A hugely popular movie based on an Indonesian Islamic novel is drawing record crowds to theaters in Indonesia. As VOA's Nancy-Amelia Collins reports from Jakarta, Islamic novels, movies and songs are becoming increasingly popular in the country.
"Ayat Ayat Cinta," which roughly translates into "Verses of Love," is one of the biggest selling movies to hit Indonesia in recent years.
People are flocking to cinemas across the country to watch this Islamic movie that has been adapted from the best selling novel of the same name.
The story follows the life of a young Indonesian man, named Fahri, who moves to Egypt to study at the Al-Azhar University and the problems he encounters and attempts to solve through the teachings of Islam.
Long, melodramatic, yet gorgeously shot in Central Java and India, Ayat Ayat Cinta is, at the end of the day, a love story.
Fahri must choose a wife from four very different women and, along the way, he espouses women's rights by reciting from the Koran, yet also takes a second wife, again, in accordance with Islamic teachings.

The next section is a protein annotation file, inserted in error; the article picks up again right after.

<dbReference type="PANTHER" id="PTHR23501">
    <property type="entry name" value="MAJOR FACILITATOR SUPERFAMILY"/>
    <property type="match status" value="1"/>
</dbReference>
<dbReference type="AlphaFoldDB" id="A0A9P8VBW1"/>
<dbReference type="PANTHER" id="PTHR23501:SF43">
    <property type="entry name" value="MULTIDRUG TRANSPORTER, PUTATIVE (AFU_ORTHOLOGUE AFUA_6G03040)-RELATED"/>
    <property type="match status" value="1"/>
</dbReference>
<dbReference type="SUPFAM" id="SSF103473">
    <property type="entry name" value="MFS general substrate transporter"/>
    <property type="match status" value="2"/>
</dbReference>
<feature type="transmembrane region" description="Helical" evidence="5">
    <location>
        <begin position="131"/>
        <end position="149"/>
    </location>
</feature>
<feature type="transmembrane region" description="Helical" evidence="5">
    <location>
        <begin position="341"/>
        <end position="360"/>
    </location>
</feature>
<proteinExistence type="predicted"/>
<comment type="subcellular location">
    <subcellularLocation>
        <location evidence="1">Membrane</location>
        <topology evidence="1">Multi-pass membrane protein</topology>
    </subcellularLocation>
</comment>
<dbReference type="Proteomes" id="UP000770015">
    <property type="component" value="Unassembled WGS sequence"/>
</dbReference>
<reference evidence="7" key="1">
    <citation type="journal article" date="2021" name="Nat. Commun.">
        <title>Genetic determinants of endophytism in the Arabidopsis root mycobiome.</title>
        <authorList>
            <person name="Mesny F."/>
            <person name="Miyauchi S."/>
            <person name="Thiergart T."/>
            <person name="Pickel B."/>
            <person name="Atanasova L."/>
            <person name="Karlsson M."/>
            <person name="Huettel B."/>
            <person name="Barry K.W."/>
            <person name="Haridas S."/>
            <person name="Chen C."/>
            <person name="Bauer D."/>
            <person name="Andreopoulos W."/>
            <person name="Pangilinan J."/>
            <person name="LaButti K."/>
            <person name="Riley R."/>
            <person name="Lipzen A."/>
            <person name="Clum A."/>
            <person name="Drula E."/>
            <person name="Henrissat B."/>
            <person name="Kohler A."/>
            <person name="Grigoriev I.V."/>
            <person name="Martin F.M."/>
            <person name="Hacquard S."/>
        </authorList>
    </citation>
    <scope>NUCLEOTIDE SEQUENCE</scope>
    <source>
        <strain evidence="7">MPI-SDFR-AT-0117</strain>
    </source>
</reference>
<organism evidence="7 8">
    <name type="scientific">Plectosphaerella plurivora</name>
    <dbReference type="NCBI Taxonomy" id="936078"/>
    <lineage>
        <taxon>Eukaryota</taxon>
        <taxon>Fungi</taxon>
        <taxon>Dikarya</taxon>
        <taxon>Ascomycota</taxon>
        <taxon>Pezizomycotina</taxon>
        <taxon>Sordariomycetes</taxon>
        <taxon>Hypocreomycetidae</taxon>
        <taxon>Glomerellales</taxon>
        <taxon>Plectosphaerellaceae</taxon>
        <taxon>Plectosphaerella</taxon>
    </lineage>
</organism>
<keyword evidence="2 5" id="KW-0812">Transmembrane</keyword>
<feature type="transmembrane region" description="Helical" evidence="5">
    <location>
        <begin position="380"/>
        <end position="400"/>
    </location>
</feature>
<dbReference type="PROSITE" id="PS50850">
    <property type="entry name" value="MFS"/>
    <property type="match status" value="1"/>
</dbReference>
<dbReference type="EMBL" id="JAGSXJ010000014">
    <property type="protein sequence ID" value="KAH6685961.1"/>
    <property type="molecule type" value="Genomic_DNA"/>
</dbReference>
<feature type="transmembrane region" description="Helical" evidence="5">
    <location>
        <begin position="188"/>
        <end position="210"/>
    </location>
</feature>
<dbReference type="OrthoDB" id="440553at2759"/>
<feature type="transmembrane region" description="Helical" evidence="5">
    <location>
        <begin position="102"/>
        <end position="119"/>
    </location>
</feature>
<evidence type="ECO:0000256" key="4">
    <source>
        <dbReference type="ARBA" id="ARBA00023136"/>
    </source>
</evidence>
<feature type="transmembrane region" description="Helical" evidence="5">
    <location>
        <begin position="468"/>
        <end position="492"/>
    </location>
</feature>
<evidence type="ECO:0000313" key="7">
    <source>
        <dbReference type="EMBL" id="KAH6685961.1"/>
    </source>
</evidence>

The movie is part of a current trend in this secular, democratic nation with the world's largest Muslim population, where Islamic teachings are reaching popular culture through movies, books, and songs.
Filmmaker Hanung Bramantyo says he wanted to make this movie to show a different side of Islam, which he says is often associated with terrorism and intolerance, in the Western media.
He says he chose to make the movie because, in the novel, the teachings of Islam are presented in a positive way and Muslims are portrayed as a people who practice tolerance, patience, sincerity and honesty.
During one memorable scene, passengers on a crowded Cairo train refuse to give up their seats to an ailing, elderly American woman, because of their anger towards the United States.
But Fahri saves the day, preaching that Islam is a religion of tolerance and one that extends welcome towards all foreigners.
Although most Indonesians practice a moderate form of the faith, a small-but-vocal minority are hardline, militant Muslims who want to see Islamic law implemented in the country.
Filmmaker Hanung says his message of tolerance is aimed at all Muslims and that he thinks the movie is popular because it reaches out to common people and talks about ordinary lives and ordinary problems.
He says using the media is one way to get out Islamic teaching and values to the general population.
Movie-goer Fatima seems to share his view.
She says she liked the film because it has a message of faith; one that she thinks resonates with many Indonesians.